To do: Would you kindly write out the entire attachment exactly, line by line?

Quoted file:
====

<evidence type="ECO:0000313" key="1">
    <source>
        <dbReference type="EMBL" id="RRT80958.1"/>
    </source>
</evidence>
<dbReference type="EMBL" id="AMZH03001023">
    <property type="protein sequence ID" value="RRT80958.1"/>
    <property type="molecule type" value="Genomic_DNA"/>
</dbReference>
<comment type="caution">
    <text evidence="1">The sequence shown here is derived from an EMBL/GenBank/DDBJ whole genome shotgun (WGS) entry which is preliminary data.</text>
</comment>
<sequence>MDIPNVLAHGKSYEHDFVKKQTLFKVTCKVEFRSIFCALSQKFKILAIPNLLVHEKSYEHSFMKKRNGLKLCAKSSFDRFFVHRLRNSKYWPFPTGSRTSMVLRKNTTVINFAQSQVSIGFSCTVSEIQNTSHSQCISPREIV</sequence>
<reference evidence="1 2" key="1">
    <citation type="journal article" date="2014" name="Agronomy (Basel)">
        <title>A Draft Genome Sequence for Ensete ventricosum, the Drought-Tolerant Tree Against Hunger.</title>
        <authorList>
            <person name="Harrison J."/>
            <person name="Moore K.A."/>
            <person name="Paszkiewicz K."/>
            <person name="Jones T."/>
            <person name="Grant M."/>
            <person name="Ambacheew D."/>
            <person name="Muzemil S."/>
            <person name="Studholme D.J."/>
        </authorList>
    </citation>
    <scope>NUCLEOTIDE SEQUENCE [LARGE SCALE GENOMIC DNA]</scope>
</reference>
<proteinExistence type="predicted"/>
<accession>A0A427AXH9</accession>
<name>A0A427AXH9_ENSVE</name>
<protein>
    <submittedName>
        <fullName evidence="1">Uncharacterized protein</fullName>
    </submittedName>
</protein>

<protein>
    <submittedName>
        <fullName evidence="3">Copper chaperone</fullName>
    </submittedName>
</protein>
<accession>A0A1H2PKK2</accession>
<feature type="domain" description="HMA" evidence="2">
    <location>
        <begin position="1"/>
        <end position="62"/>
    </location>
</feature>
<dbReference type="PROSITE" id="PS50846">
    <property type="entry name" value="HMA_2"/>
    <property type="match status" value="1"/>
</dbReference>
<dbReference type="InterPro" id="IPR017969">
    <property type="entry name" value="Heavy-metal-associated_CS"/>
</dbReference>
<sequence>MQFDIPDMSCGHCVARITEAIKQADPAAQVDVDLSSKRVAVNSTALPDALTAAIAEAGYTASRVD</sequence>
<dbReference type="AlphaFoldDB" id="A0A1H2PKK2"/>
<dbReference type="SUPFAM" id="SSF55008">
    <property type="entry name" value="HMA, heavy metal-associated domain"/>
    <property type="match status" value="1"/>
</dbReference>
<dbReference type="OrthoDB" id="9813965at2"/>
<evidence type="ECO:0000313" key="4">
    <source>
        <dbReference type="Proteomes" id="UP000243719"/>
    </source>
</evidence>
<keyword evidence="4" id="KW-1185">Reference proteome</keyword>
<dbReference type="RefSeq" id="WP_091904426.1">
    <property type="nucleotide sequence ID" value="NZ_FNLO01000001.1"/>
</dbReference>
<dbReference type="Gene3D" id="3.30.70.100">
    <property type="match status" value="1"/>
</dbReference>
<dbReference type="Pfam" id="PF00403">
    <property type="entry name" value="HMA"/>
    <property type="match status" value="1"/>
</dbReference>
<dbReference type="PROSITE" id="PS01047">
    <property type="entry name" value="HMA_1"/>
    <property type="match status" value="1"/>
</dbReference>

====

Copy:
<evidence type="ECO:0000313" key="1">
    <source>
        <dbReference type="EMBL" id="RRT80958.1"/>
    </source>
</evidence>
<dbReference type="EMBL" id="AMZH03001023">
    <property type="protein sequence ID" value="RRT80958.1"/>
    <property type="molecule type" value="Genomic_DNA"/>
</dbReference>
<comment type="caution">
    <text evidence="1">The sequence shown here is derived from an EMBL/GenBank/DDBJ whole genome shotgun (WGS) entry which is preliminary data.</text>
</comment>
<sequence>MDIPNVLAHGKSYEHDFVKKQTLFKVTCKVEFRSIFCALSQKFKILAIPNLLVHEKSYEHSFMKKRNGLKLCAKSSFDRFFVHRLRNSKYWPFPTGSRTSMVLRKNTTVINFAQSQVSIGFSCTVSEIQNTSHSQCISPREIV</sequence>
<reference evidence="1 2" key="1">
    <citation type="journal article" date="2014" name="Agronomy (Basel)">
        <title>A Draft Genome Sequence for Ensete ventricosum, the Drought-Tolerant Tree Against Hunger.</title>
        <authorList>
            <person name="Harrison J."/>
            <person name="Moore K.A."/>
            <person name="Paszkiewicz K."/>
            <person name="Jones T."/>
            <person name="Grant M."/>
            <person name="Ambacheew D."/>
            <person name="Muzemil S."/>
            <person name="Studholme D.J."/>
        </authorList>
    </citation>
    <scope>NUCLEOTIDE SEQUENCE [LARGE SCALE GENOMIC DNA]</scope>
</reference>
<proteinExistence type="predicted"/>
<accession>A0A427AXH9</accession>
<name>A0A427AXH9_ENSVE</name>
<protein>
    <submittedName>
        <fullName evidence="1">Uncharacterized protein</fullName>
    </submittedName>
</protein>

<protein>
    <submittedName>
        <fullName evidence="3">Copper chaperone</fullName>
    </submittedName>
</protein>
<accession>A0A1H2PKK2</accession>
<feature type="domain" description="HMA" evidence="2">
    <location>
        <begin position="1"/>
        <end position="62"/>
    </location>
</feature>
<dbReference type="PROSITE" id="PS50846">
    <property type="entry name" value="HMA_2"/>
    <property type="match status" value="1"/>
</dbReference>
<dbReference type="InterPro" id="IPR017969">
    <property type="entry name" value="Heavy-metal-associated_CS"/>
</dbReference>
<sequence>MQFDIPDMSCGHCVARITEAIKQADPAAQVDVDLSSKRVAVNSTALPDALTAAIAEAGYTASRVD</sequence>
<dbReference type="AlphaFoldDB" id="A0A1H2PKK2"/>
<dbReference type="SUPFAM" id="SSF55008">
    <property type="entry name" value="HMA, heavy metal-associated domain"/>
    <property type="match status" value="1"/>
</dbReference>
<dbReference type="OrthoDB" id="9813965at2"/>
<evidence type="ECO:0000313" key="4">
    <source>
        <dbReference type="Proteomes" id="UP000243719"/>
    </source>
</evidence>
<keyword evidence="4" id="KW-1185">Reference proteome</keyword>
<dbReference type="RefSeq" id="WP_091904426.1">
    <property type="nucleotide sequence ID" value="NZ_FNLO01000001.1"/>
</dbReference>
<dbReference type="Gene3D" id="3.30.70.100">
    <property type="match status" value="1"/>
</dbReference>
<dbReference type="Pfam" id="PF00403">
    <property type="entry name" value="HMA"/>
    <property type="match status" value="1"/>
</dbReference>
<dbReference type="PROSITE" id="PS01047">
    <property type="entry name" value="HMA_1"/>
    <property type="match status" value="1"/>
</dbReference>